The family then travelled to Co. Kerry where they took in the picturesque vistas of Killarney. They were greeted by a lavish banquet held by their host Lord Castlerosse. The people flocked to Killarney in their thousands to witness the royal visit. The royal family were entertained by extravagant fireworks displays and dancing. The royal party spent their time in Killarney taking in the scenery on various excursions, both by land and by boat. The landscape still bears reminders of the visit as there are lookout points that were named at this time, such as Ladies’ View where the Queen’s ladies in waiting went for a scenic vista. Though the visit led to the financial ruin of their host, Henry A. Herbert, the royal trip to Killarney is credited with kick starting the Irish tourism industry by showcasing the beautiful scenery and friendly welcome of Co. Kerry.
Victoria’s fourth and final visit to Ireland took place towards the end of her reign on the 3rd of April 1900. There are some that have suggested that the visit was nothing more than a means of drumming up support and recruits for the British forces in the Boer War which took place from 1899 to 1902. However, Victoria had often spoken of her love and admiration for Ireland’s people and scenery. She was, once again, met with rapturous applause. Her journey from Dun Laoghaire (then called Kingstown) to Phoenix Park was accompanied by a procession of military bands. The longest of Victoria’s trips to Ireland, this state visit lasted for three weeks. As she departed Irish shores for the last time, she remarked how sorry she was to be leaving a country that she had come to love so dearly. Already advanced in years, the Queen would not live to see Ireland again.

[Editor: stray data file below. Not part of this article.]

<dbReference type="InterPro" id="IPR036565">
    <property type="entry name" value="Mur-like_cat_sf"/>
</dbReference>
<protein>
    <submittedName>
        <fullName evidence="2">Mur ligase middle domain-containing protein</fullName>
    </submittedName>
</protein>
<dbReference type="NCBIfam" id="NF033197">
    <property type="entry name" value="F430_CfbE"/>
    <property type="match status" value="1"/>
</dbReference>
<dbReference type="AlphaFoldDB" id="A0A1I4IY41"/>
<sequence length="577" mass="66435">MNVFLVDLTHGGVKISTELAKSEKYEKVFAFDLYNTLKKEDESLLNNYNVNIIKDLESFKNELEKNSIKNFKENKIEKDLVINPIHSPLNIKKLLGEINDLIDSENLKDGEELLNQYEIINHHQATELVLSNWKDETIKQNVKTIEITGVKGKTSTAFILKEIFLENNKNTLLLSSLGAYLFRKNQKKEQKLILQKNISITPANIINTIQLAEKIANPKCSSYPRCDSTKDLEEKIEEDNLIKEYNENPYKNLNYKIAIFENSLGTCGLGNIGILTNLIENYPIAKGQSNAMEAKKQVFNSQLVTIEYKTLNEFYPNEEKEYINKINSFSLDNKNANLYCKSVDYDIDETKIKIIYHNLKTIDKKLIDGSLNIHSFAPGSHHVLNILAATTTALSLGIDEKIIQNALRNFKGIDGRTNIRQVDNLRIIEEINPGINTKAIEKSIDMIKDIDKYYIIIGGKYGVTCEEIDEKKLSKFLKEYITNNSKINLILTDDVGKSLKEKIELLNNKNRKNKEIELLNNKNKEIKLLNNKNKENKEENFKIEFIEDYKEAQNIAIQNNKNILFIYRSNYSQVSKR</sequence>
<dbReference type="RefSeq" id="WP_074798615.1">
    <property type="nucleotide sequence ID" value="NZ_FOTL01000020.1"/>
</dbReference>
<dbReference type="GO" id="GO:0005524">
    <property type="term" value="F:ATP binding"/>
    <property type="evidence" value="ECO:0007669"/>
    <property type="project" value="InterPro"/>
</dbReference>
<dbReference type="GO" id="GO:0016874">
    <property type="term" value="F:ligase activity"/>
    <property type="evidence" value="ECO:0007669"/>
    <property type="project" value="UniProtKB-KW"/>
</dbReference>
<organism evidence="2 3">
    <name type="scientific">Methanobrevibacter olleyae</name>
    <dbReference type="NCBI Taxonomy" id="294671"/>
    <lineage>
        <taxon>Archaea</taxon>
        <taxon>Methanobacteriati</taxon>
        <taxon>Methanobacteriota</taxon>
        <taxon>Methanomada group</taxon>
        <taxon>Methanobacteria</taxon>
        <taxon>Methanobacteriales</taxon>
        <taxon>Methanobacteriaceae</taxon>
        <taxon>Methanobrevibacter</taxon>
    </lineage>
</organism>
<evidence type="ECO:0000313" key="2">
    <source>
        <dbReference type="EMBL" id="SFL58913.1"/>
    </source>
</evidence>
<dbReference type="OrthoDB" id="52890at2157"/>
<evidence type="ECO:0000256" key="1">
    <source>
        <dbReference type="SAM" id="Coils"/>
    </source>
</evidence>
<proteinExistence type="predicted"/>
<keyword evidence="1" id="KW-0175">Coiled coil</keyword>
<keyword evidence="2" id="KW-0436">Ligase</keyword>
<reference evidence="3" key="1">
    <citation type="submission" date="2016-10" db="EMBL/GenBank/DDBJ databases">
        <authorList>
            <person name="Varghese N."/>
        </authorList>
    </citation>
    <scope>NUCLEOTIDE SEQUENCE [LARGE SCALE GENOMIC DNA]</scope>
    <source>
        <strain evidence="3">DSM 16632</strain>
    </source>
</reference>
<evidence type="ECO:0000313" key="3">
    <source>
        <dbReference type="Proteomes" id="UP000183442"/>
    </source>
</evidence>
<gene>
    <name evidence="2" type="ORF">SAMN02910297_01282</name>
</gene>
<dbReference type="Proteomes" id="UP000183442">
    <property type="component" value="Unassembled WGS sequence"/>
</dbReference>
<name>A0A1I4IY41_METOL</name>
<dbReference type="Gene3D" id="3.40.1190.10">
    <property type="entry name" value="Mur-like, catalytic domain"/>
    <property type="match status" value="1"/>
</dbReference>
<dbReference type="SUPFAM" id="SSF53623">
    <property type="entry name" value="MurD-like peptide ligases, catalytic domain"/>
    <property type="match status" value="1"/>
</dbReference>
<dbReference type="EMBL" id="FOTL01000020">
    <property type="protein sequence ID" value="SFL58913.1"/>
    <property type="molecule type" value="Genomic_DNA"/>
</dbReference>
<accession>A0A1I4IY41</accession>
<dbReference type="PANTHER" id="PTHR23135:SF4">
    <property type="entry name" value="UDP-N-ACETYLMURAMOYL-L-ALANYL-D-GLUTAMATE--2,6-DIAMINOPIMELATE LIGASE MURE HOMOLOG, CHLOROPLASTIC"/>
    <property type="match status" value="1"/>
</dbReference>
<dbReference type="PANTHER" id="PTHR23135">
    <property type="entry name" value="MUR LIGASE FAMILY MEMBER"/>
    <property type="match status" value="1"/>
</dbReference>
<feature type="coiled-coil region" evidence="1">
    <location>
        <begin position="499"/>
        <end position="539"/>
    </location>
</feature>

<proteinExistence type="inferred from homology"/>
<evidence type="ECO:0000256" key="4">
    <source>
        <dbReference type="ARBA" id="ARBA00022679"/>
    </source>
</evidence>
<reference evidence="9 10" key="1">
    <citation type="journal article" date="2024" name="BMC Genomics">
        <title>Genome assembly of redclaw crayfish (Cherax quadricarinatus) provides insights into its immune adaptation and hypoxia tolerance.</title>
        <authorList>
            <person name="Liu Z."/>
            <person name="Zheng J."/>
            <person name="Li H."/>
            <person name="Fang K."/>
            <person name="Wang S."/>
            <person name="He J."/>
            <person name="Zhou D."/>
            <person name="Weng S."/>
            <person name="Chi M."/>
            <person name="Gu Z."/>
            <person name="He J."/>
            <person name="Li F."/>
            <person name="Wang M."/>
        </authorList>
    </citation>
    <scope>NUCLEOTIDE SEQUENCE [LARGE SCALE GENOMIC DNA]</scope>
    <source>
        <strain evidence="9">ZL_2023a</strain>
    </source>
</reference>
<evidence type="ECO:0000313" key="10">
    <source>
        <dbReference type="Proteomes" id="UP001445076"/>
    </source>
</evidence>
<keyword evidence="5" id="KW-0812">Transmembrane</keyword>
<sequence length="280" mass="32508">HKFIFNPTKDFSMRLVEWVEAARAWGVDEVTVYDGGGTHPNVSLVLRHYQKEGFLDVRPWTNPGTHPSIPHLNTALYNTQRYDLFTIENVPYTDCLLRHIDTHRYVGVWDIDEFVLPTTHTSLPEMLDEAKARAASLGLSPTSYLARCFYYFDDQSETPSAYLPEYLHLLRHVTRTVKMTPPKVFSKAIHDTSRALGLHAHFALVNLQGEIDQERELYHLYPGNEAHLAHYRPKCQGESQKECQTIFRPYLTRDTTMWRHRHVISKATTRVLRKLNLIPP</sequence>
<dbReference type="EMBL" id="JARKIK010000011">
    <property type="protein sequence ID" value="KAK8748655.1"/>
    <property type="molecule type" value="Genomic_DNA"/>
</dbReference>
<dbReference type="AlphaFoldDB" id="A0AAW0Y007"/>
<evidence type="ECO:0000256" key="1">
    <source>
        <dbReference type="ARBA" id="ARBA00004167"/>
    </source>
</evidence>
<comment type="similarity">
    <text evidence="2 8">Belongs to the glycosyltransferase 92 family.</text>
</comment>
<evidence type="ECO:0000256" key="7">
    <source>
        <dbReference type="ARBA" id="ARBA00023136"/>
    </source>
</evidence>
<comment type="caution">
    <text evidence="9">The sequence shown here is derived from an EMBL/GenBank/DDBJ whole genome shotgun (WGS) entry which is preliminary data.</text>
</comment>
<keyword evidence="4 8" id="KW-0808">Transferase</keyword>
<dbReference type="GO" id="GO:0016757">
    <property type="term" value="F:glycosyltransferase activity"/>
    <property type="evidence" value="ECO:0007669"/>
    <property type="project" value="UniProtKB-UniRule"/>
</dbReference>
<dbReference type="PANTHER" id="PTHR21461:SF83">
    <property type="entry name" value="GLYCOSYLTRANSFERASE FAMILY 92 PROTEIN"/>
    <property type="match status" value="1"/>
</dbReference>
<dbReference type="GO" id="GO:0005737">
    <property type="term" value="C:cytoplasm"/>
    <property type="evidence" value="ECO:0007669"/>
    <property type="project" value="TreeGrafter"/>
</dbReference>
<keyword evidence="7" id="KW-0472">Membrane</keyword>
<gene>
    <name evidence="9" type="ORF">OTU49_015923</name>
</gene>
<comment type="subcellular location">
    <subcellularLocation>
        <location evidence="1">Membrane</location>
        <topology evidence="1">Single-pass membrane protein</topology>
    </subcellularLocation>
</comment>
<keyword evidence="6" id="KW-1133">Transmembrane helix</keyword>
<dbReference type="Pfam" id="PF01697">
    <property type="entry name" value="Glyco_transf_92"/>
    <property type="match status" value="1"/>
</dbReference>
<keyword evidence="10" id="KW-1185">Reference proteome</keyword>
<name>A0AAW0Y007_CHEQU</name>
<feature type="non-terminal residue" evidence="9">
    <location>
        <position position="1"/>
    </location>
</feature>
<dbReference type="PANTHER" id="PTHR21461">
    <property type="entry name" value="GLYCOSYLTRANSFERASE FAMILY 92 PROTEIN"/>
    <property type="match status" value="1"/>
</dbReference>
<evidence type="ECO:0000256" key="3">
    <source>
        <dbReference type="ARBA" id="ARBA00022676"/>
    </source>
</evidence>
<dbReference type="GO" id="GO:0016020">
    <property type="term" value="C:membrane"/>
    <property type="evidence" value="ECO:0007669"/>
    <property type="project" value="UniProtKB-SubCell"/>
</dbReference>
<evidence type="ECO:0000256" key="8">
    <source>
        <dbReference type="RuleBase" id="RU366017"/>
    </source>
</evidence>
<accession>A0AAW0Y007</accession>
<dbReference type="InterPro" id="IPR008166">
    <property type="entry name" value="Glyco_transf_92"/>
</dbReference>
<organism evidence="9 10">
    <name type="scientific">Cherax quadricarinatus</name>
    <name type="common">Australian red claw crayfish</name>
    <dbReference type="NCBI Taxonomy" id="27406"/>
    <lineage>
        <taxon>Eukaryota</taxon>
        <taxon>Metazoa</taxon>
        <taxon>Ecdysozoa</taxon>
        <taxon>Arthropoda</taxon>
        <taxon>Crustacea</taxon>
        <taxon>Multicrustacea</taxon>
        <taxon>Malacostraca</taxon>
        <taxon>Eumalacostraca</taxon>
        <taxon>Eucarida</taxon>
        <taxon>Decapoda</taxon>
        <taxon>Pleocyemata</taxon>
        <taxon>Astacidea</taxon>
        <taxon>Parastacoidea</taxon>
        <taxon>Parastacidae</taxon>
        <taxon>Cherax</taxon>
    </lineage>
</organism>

Queen Victoria died on the 22nd of January 1901 at the age of 81. She had ruled for just 5 months short of 64 years, making her the longest reigning British monarch until Elizabeth II. In fact, her reign had been so long that when she died there were none left in the royal household who knew how to organise a monarch’s funeral. Her descendents would go on to rule almost every royal house on the Continent, thus earning her the moniker, ‘The Grandmother of Europe’. Victoria’s reign was one of dramatic changes and devastating loss, as the industrial revolution swept through Britain, and the Great Hunger ravaged Ireland. Her love for Ireland is recounted in her journal entries as she describes the beauty of the landscape, the warmth of the Céad Míle Fáilte, and her sorrow at having to leave.
Click on the images to learn more about the timeline entries that inspired this Chronicles Insight.
Queen Victoria's first visit to Ireland 1849
Queen Victoria's second visit to Ireland 1853
Queen Victoria's third visit to Ireland 1861
Queen Victoria's fourth visit to Ireland 1900
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This Insight has been produced with support received from the Heritage Council.